5 Whys Analysis for Root Cause Analysis: Do It Right

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When you face a problem, how do you figure out what the root cause was? How do you learn what the right problem to tackle is?

The solution is the Five Whys: keep asking Why until you find the problem. But how do you do it correctly, and what pitfalls are there in the 5 Whys Analysis? Learn from this Lean Startup guide.

Introduction to the Five Whys Premise

A lean startup faces natural tension between opposites: fast and scrappy vs slow and methodical, hacky and agile vs robust and overdesigned.

Initially, building a product quickly and poorly gets you data faster. But you incur technical debt that will slow development in the future.

How do you decide where on the spectrum to lie? You need a natural feedback loop to tell you when you’re moving too slowly or too quickly by identifying the root cause of problems. When you face a new problem, root cause analysis tells you precisely why the problem happened, and suggests how to fix it. This prevents overdesign and prevents the problem from happening again.

The Five Whys Analysis

Find the root cause with the Five Whys method. When you see a problem, ask yourself five Whys in succession.

Here’s an example from Toyota where a machine broke down:

  1. Why did the machine stop? There was a power overload and the fuse blew.
    1. [If we stopped here, we would just replace the fuse. The fuse would blow again, and we’d replace it again, and so on. We would treat the symptom, but not the cause.]
  2. Why? The bearing was not lubricated.
  3. Why? The lubrication pump wasn’t pumping.
  4. Why? The shaft of the pump was worn.
  5. Why? The mechanic forgot to put a filter on, and metal scrap got in.

The final root cause from asking Five Whys is dramatically different from what you started out with. Because it’s a root cause, addressing it will solve all the problems up the line. If you had stopped asking why at each stage, you’d have addressed only a symptom that will recur, instead of treating the underlying disease.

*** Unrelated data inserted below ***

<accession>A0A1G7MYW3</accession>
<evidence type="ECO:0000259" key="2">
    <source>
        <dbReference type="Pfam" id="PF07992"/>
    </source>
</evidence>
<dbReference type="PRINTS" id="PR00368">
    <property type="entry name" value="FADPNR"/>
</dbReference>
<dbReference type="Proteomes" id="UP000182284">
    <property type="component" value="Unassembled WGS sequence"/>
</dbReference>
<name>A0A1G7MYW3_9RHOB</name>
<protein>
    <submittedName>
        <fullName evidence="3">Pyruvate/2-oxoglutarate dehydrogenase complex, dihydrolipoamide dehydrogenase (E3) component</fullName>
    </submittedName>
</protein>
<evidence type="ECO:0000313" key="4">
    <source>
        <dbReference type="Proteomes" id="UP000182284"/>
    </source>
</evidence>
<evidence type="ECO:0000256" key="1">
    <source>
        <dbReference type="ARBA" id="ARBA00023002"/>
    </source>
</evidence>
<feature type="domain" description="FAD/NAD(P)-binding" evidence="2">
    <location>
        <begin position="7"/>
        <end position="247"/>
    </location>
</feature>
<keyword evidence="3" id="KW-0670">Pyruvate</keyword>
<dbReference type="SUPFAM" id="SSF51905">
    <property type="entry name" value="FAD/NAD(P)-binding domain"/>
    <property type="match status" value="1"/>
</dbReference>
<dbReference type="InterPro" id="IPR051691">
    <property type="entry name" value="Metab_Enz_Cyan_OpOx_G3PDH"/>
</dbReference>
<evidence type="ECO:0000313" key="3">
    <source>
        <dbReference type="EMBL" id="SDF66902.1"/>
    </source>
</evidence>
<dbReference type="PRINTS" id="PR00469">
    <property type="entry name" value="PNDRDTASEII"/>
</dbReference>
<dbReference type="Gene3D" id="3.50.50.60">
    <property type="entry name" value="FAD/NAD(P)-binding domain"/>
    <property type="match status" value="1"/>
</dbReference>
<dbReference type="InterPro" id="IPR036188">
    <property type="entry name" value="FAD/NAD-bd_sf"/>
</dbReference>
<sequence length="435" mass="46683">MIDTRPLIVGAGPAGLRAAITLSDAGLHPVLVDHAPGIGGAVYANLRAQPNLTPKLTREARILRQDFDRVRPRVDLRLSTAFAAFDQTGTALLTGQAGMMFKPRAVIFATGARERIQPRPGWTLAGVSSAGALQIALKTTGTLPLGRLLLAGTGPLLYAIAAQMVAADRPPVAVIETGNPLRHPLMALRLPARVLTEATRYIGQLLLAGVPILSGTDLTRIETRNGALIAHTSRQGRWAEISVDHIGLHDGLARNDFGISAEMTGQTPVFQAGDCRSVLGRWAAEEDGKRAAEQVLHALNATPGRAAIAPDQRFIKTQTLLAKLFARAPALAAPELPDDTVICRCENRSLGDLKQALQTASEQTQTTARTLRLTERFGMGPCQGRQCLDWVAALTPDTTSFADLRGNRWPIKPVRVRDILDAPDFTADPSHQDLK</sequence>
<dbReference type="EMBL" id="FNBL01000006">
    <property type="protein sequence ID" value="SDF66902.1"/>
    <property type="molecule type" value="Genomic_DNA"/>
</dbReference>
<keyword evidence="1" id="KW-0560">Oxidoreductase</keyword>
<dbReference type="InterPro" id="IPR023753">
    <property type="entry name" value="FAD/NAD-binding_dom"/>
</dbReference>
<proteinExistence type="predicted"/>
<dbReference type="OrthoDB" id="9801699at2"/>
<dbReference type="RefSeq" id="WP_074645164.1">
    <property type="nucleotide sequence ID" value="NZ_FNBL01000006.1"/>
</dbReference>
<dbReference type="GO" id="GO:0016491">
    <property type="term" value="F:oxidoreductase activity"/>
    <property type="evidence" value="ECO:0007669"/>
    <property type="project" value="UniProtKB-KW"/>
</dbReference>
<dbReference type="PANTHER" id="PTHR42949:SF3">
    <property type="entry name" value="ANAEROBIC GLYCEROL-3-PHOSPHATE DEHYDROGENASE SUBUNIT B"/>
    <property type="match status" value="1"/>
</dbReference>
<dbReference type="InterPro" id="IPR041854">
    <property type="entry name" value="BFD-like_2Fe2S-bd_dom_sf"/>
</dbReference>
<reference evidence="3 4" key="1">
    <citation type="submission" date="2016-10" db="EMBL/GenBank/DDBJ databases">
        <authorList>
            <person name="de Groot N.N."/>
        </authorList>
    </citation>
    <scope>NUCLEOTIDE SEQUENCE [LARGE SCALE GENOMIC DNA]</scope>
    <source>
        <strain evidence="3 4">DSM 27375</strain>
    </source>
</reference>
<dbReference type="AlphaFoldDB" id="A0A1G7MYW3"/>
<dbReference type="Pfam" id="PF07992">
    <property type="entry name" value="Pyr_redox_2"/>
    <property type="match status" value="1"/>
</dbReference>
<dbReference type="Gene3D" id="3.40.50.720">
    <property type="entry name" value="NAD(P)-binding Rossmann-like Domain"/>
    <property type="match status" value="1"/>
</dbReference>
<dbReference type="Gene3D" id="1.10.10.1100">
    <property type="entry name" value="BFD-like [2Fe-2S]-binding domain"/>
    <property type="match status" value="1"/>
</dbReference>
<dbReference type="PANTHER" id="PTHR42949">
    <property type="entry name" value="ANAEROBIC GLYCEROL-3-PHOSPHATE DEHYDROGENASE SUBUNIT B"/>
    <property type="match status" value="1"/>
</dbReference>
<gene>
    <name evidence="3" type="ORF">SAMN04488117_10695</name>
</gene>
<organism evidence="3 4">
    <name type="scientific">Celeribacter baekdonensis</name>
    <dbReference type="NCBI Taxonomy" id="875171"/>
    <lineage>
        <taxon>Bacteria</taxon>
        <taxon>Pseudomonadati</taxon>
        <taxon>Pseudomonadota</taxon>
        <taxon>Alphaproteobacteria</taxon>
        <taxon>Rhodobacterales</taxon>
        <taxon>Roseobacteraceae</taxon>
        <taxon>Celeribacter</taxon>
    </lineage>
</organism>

In fact, if you kept asking why a few more times, you’d probably find other root causes to tackle. The mechanic may have gotten insufficient training on this equipment. Repair of this machine might not have a checklist, which is standard practice. Or the mechanic might have just been a bad hire – in which case bad hiring practices are to blame.

This example of Five Whys can be applied to any recurring problem in your startup, whether it’s a problem in customer service, engineering, accounting, or more.

The Output of Five Whys: Make a Proportional Investment

Asking Five Whys lets you figure out the root cause. Depending on how grave the problem is, you can then make a proportional investment to fix it.

This requires you to quantify the size of the problem. You can do this in units of resources – namely, man-hours or dollars.

A problem that occurs once and costs one man-hour to fix doesn’t need a heavy process to fix it.

A problem that occurs weekly and requires ten man-hours to fix will suck up 500 hours in a year – if you can spend 100 hours to solve it completely, it’s well worth it.

This calculus doesn’t have to be exact – often a rough estimate will tell you clearly if fixing the problem is clearly a huge gain, clearly a waste of time, or somewhere on the fence.